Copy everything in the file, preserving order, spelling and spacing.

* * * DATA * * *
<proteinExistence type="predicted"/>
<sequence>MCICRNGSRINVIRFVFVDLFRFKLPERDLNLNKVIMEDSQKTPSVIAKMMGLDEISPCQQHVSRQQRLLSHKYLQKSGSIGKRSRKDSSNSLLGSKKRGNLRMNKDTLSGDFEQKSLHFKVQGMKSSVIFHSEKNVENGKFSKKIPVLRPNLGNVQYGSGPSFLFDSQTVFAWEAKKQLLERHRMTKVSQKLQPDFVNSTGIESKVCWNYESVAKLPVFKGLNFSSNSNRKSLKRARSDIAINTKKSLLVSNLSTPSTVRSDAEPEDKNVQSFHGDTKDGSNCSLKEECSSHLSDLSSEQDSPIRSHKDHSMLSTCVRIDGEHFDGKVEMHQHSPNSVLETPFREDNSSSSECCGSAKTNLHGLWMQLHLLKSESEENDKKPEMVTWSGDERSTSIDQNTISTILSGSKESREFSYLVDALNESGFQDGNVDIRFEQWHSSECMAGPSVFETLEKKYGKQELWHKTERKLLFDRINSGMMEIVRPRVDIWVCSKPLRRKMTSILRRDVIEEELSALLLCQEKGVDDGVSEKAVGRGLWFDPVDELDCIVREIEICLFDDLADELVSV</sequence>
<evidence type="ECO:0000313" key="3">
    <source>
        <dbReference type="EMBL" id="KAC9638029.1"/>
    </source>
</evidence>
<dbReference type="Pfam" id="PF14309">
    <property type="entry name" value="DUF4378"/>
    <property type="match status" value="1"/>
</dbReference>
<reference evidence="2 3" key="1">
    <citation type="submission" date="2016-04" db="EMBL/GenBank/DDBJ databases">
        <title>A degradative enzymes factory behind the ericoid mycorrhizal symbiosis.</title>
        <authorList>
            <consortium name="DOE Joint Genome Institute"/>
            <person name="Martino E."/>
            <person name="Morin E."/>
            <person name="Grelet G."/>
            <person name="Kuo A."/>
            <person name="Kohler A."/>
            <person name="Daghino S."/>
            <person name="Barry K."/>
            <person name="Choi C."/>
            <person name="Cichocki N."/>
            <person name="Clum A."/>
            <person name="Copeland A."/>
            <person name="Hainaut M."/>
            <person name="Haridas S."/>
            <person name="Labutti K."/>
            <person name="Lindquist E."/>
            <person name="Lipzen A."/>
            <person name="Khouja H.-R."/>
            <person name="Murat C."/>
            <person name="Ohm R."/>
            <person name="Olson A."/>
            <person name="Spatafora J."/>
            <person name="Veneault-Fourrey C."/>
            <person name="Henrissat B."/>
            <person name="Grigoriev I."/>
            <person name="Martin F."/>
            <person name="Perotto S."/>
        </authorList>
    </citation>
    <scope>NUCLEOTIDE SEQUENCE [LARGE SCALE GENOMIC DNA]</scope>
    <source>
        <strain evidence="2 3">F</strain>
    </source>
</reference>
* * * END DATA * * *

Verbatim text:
<proteinExistence type="predicted"/>
<sequence>MCICRNGSRINVIRFVFVDLFRFKLPERDLNLNKVIMEDSQKTPSVIAKMMGLDEISPCQQHVSRQQRLLSHKYLQKSGSIGKRSRKDSSNSLLGSKKRGNLRMNKDTLSGDFEQKSLHFKVQGMKSSVIFHSEKNVENGKFSKKIPVLRPNLGNVQYGSGPSFLFDSQTVFAWEAKKQLLERHRMTKVSQKLQPDFVNSTGIESKVCWNYESVAKLPVFKGLNFSSNSNRKSLKRARSDIAINTKKSLLVSNLSTPSTVRSDAEPEDKNVQSFHGDTKDGSNCSLKEECSSHLSDLSSEQDSPIRSHKDHSMLSTCVRIDGEHFDGKVEMHQHSPNSVLETPFREDNSSSSECCGSAKTNLHGLWMQLHLLKSESEENDKKPEMVTWSGDERSTSIDQNTISTILSGSKESREFSYLVDALNESGFQDGNVDIRFEQWHSSECMAGPSVFETLEKKYGKQELWHKTERKLLFDRINSGMMEIVRPRVDIWVCSKPLRRKMTSILRRDVIEEELSALLLCQEKGVDDGVSEKAVGRGLWFDPVDELDCIVREIEICLFDDLADELVSV</sequence>
<evidence type="ECO:0000313" key="3">
    <source>
        <dbReference type="EMBL" id="KAC9638029.1"/>
    </source>
</evidence>
<dbReference type="Pfam" id="PF14309">
    <property type="entry name" value="DUF4378"/>
    <property type="match status" value="1"/>
</dbReference>
<reference evidence="2 3" key="1">
    <citation type="submission" date="2016-04" db="EMBL/GenBank/DDBJ databases">
        <title>A degradative enzymes factory behind the ericoid mycorrhizal symbiosis.</title>
        <authorList>
            <consortium name="DOE Joint Genome Institute"/>
            <person name="Martino E."/>
            <person name="Morin E."/>
            <person name="Grelet G."/>
            <person name="Kuo A."/>
            <person name="Kohler A."/>
            <person name="Daghino S."/>
            <person name="Barry K."/>
            <person name="Choi C."/>
            <person name="Cichocki N."/>
            <person name="Clum A."/>
            <person name="Copeland A."/>
            <person name="Hainaut M."/>
            <person name="Haridas S."/>
            <person name="Labutti K."/>
            <person name="Lindquist E."/>
            <person name="Lipzen A."/>
            <person name="Khouja H.-R."/>
            <person name="Murat C."/>
            <person name="Ohm R."/>
            <person name="Olson A."/>
            <person name="Spatafora J."/>
            <person name="Veneault-Fourrey C."/>
            <person name="Henrissat B."/>
            <person name="Grigoriev I."/>
            <person name="Martin F."/>
            <person name="Perotto S."/>
        </authorList>
    </citation>
    <scope>NUCLEOTIDE SEQUENCE [LARGE SCALE GENOMIC DNA]</scope>
    <source>
        <strain evidence="2 3">F</strain>
    </source>
</reference>